The positioning spread is now at historical extremes, which leads me to the following two conclusions: i) One of the two consensus trades (Long EUR and short S&P) will likely be wrongfooted and ii) This leaves a relatively good risk/reward in being net/net long US equity risk with a naked FX exposure seen from European soil.
Either equities will continue to sell off and you will get a cushion via a rebound in the USD or else equities rebound, while the EUR continues to be decently underpinned, but given that the short position in equities and the longs in EURUSD are both stretched, you may also end up winning on both legs. Worth the risk/reward in my humble opinion.
Chart 5: One of the largest positioning spreads between EURUSD and equities over the past decade… Worth utilizing as a European?
A widespread covid wave in China was always the only feasible trigger for a reopening
Despite the fact that Germany has been able to redirect some of their exports since China literally went offline, China remains among their most significant buyers. As one of the very few research shops globally, we explicitly wrote that the only feasible trigger for a Chinese reopening was a widespread Covid wave that killed all hopes of keeping the zero-covid policy intact.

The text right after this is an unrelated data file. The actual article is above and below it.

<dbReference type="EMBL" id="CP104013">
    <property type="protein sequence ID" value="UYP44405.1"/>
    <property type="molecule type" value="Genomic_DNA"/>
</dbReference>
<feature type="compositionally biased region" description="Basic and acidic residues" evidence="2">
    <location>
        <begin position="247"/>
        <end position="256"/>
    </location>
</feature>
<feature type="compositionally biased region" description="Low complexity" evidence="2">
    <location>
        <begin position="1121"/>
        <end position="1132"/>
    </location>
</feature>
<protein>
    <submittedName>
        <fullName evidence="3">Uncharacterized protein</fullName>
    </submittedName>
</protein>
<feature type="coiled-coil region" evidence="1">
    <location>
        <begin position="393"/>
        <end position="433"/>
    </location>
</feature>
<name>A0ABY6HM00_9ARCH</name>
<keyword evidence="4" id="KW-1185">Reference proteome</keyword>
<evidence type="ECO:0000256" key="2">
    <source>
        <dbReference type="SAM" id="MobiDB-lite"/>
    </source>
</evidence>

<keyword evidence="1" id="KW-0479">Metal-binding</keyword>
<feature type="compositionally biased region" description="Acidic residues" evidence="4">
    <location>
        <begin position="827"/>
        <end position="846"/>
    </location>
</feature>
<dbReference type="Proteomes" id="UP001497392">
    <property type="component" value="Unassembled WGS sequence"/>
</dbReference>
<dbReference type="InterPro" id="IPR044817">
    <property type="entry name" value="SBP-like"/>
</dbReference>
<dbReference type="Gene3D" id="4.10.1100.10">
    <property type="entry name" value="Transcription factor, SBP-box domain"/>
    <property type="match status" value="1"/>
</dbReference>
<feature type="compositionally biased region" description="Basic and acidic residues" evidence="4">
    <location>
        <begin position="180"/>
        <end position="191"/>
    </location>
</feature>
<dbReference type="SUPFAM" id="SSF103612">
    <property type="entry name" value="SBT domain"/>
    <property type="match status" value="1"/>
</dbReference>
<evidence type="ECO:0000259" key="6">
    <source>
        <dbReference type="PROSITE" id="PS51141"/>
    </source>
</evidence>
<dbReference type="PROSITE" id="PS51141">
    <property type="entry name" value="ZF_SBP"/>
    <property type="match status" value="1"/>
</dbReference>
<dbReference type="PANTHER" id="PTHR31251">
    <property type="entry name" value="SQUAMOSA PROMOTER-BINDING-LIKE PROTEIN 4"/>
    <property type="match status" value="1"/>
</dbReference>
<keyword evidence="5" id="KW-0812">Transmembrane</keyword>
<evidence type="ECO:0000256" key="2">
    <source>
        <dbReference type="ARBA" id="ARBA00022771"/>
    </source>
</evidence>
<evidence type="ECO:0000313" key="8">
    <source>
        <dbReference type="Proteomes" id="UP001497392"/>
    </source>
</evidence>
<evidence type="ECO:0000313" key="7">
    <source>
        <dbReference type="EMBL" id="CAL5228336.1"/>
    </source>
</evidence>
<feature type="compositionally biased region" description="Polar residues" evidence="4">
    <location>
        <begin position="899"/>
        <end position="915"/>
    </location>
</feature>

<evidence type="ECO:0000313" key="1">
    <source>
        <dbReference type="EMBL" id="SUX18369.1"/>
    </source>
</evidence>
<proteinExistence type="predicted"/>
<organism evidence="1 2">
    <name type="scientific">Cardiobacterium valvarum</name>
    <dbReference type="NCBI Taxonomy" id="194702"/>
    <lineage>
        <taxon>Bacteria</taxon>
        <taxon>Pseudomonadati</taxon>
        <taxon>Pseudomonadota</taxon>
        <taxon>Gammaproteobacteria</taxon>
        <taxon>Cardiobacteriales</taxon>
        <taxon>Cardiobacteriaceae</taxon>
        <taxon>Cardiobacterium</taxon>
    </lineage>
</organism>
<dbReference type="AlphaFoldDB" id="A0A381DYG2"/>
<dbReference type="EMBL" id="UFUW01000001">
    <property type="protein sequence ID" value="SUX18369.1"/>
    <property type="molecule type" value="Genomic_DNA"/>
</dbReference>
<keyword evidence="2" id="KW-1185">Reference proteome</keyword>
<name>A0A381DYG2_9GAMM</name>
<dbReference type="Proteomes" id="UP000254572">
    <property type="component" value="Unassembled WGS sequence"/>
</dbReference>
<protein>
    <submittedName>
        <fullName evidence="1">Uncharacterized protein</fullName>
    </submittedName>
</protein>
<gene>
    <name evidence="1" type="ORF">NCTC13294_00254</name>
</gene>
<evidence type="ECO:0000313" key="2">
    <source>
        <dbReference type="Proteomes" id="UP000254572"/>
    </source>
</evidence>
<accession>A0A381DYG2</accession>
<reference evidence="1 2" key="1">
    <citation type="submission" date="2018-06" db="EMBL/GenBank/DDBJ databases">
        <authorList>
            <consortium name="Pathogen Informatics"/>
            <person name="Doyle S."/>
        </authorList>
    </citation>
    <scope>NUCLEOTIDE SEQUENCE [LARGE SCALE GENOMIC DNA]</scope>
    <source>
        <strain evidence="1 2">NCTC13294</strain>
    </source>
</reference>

A larger spread of the virus was hence to be seen as a factor increasing the probability of a Chinese reopening, in sharp contrast to what everyone else concluded and oh boy we were right. Using a cynical political framework to grasp the next steps in the covid handling has worked well for me over the past 2-3 years, even if it has cost me a shitstorm or two along the way.
Xi’s China has now effectively admitted defeat and abandoned the far-reaching restrictions, but could this change of policy be the lifebuoy the German economy, which we have put under the loop in this article, is longing for?